- Keep clients in the loop – Have open lines of communication with your clients. Even in the event of drastic errors, breaking the news right away is always the best course of action. You and your client can work together to get out in front of the issue. By not saying anything, you may turn a minor issue into a much bigger problem.
- Train your staff often – Your team should constantly be renewing their training on cybersecurity trends and news, but also on your internal company policies and procedures. This way, they’re both knowledgeable about their craft and also able to follow company SOPs to provide white-glove customer service.
As always, ConnectWise is here to help. We offer trials and demos for several products within our suite of cybersecurity tools. With the information in this article and our unwavering support, you should have everything you need to keep your MSP clients happy in 2022.
What are the biggest cybersecurity threats right now?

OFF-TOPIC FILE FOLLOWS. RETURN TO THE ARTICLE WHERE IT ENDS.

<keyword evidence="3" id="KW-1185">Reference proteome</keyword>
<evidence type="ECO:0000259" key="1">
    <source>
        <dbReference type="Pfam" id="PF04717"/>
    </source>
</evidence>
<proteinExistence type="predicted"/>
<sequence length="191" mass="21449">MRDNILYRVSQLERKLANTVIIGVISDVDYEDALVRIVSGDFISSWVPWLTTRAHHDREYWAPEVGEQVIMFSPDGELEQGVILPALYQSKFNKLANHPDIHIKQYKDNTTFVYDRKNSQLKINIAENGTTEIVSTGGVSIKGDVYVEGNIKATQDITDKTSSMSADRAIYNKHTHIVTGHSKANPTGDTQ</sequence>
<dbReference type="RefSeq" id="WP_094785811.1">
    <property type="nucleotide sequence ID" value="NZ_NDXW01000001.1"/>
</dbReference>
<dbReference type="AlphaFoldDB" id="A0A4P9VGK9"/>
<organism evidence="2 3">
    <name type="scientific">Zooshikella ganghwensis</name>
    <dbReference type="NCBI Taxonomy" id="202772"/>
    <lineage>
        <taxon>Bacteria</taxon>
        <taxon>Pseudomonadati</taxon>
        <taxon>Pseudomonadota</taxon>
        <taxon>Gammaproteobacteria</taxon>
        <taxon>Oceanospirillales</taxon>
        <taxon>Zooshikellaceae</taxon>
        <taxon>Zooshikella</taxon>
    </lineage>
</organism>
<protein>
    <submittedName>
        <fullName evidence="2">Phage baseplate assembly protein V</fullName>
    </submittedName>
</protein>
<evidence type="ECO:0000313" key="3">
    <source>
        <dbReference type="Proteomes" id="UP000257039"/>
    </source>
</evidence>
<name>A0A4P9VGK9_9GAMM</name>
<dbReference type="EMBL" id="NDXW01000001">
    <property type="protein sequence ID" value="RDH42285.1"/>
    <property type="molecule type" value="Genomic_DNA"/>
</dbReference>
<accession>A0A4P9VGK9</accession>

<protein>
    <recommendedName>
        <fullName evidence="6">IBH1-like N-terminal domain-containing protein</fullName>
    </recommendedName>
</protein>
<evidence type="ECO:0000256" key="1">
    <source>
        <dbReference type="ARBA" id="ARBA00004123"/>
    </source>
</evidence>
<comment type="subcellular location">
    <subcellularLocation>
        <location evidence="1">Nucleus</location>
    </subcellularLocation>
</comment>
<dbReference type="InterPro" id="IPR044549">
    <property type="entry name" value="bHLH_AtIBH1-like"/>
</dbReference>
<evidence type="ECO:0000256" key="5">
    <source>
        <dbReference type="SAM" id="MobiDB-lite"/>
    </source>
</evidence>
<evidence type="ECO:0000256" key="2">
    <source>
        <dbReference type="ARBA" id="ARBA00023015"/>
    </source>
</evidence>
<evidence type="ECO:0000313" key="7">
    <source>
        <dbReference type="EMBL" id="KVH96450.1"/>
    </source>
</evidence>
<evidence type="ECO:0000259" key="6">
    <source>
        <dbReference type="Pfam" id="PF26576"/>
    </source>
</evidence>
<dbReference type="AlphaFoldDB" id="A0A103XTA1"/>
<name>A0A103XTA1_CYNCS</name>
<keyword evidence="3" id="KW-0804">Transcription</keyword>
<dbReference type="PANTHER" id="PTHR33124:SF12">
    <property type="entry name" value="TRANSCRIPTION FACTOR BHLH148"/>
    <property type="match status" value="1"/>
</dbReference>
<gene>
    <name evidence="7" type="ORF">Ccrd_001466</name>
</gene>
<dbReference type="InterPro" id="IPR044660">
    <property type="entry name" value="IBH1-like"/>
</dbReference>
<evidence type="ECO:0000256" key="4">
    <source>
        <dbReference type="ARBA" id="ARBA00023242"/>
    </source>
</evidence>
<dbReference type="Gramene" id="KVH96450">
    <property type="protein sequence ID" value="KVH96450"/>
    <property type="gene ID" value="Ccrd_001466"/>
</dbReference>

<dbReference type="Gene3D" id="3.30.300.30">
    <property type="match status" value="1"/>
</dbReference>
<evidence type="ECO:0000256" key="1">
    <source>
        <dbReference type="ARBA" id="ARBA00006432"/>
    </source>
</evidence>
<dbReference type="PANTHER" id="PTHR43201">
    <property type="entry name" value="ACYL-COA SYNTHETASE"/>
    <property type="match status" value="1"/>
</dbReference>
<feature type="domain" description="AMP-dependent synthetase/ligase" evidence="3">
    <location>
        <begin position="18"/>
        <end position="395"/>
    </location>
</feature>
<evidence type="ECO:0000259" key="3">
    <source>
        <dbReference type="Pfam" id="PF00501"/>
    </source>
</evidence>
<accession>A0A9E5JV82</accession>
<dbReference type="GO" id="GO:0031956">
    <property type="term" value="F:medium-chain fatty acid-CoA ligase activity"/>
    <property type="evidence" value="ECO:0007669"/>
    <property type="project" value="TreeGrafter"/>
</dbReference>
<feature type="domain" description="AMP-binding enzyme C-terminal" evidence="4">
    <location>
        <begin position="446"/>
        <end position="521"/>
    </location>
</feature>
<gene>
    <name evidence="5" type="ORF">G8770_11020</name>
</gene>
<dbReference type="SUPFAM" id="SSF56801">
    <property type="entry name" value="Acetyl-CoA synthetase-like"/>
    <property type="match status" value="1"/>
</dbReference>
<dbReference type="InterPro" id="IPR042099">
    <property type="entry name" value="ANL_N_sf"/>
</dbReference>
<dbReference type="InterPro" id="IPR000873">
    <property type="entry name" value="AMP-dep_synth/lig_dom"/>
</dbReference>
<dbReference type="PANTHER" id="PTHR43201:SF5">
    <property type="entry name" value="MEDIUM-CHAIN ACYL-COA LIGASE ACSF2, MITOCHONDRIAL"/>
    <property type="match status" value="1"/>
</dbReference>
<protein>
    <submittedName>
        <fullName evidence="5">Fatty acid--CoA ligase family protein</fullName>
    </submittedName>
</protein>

The most common cybersecurity threats right now are:
- Supply chain attacks
- Cloud-based threats
- Social engineering
- Insider threats
- Mobile devices
- Poor post-attack practices
How to monitor cybersecurity threats in real-time?
Cybersecurity monitoring software and SOCs can help you monitor cybersecurity attacks in real-time. MSPs can leverage these tools to scan an entire system in real-time, identify ransomware, stop threats, and notify system users and administrators about suspicious activity.
How to prevent insider threats from cybersecurity risks?
MSPs and system administrators need to be proactive and have a plan to identify insider threats. Once identified, these threats can be sandboxed, assessed, and remedied before serious system damage occurs.